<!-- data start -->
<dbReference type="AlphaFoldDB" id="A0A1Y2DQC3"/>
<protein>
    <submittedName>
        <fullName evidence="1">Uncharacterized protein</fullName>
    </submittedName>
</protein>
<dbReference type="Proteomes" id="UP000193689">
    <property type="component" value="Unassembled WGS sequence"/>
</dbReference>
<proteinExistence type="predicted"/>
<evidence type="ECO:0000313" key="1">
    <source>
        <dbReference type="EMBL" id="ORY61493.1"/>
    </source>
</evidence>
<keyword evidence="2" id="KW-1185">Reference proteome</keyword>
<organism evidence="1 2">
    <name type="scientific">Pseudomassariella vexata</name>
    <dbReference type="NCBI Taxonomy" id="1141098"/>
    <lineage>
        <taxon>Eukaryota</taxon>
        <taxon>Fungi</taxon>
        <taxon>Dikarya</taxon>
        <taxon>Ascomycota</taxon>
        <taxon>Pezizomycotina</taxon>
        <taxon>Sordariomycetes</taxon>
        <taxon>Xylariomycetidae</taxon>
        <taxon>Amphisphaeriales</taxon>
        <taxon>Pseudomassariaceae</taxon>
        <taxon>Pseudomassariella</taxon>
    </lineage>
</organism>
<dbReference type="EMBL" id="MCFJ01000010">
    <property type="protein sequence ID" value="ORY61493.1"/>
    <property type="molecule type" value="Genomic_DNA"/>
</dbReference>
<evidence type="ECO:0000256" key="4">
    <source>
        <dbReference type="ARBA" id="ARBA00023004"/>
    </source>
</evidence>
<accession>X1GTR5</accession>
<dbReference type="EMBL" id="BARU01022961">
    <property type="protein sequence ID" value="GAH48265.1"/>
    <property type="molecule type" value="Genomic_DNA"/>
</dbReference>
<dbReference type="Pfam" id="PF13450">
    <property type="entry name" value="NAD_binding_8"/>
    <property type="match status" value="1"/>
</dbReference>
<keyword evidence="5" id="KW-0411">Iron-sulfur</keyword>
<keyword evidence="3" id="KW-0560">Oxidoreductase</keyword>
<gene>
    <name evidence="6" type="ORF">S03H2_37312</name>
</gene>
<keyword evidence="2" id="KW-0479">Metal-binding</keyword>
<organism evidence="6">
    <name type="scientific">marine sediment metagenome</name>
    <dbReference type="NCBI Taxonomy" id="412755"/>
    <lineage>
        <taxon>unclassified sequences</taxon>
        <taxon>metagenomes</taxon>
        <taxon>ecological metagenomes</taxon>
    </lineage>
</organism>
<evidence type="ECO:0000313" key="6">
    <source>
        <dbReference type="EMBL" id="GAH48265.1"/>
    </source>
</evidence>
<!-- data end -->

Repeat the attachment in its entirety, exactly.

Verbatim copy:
<dbReference type="AlphaFoldDB" id="A0A1Y2DQC3"/>
<protein>
    <submittedName>
        <fullName evidence="1">Uncharacterized protein</fullName>
    </submittedName>
</protein>
<dbReference type="Proteomes" id="UP000193689">
    <property type="component" value="Unassembled WGS sequence"/>
</dbReference>
<proteinExistence type="predicted"/>
<evidence type="ECO:0000313" key="1">
    <source>
        <dbReference type="EMBL" id="ORY61493.1"/>
    </source>
</evidence>
<keyword evidence="2" id="KW-1185">Reference proteome</keyword>
<organism evidence="1 2">
    <name type="scientific">Pseudomassariella vexata</name>
    <dbReference type="NCBI Taxonomy" id="1141098"/>
    <lineage>
        <taxon>Eukaryota</taxon>
        <taxon>Fungi</taxon>
        <taxon>Dikarya</taxon>
        <taxon>Ascomycota</taxon>
        <taxon>Pezizomycotina</taxon>
        <taxon>Sordariomycetes</taxon>
        <taxon>Xylariomycetidae</taxon>
        <taxon>Amphisphaeriales</taxon>
        <taxon>Pseudomassariaceae</taxon>
        <taxon>Pseudomassariella</taxon>
    </lineage>
</organism>
<dbReference type="EMBL" id="MCFJ01000010">
    <property type="protein sequence ID" value="ORY61493.1"/>
    <property type="molecule type" value="Genomic_DNA"/>
</dbReference>
<evidence type="ECO:0000256" key="4">
    <source>
        <dbReference type="ARBA" id="ARBA00023004"/>
    </source>
</evidence>
<accession>X1GTR5</accession>
<dbReference type="EMBL" id="BARU01022961">
    <property type="protein sequence ID" value="GAH48265.1"/>
    <property type="molecule type" value="Genomic_DNA"/>
</dbReference>
<dbReference type="Pfam" id="PF13450">
    <property type="entry name" value="NAD_binding_8"/>
    <property type="match status" value="1"/>
</dbReference>
<keyword evidence="5" id="KW-0411">Iron-sulfur</keyword>
<keyword evidence="3" id="KW-0560">Oxidoreductase</keyword>
<gene>
    <name evidence="6" type="ORF">S03H2_37312</name>
</gene>
<keyword evidence="2" id="KW-0479">Metal-binding</keyword>
<organism evidence="6">
    <name type="scientific">marine sediment metagenome</name>
    <dbReference type="NCBI Taxonomy" id="412755"/>
    <lineage>
        <taxon>unclassified sequences</taxon>
        <taxon>metagenomes</taxon>
        <taxon>ecological metagenomes</taxon>
    </lineage>
</organism>
<evidence type="ECO:0000313" key="6">
    <source>
        <dbReference type="EMBL" id="GAH48265.1"/>
    </source>
</evidence>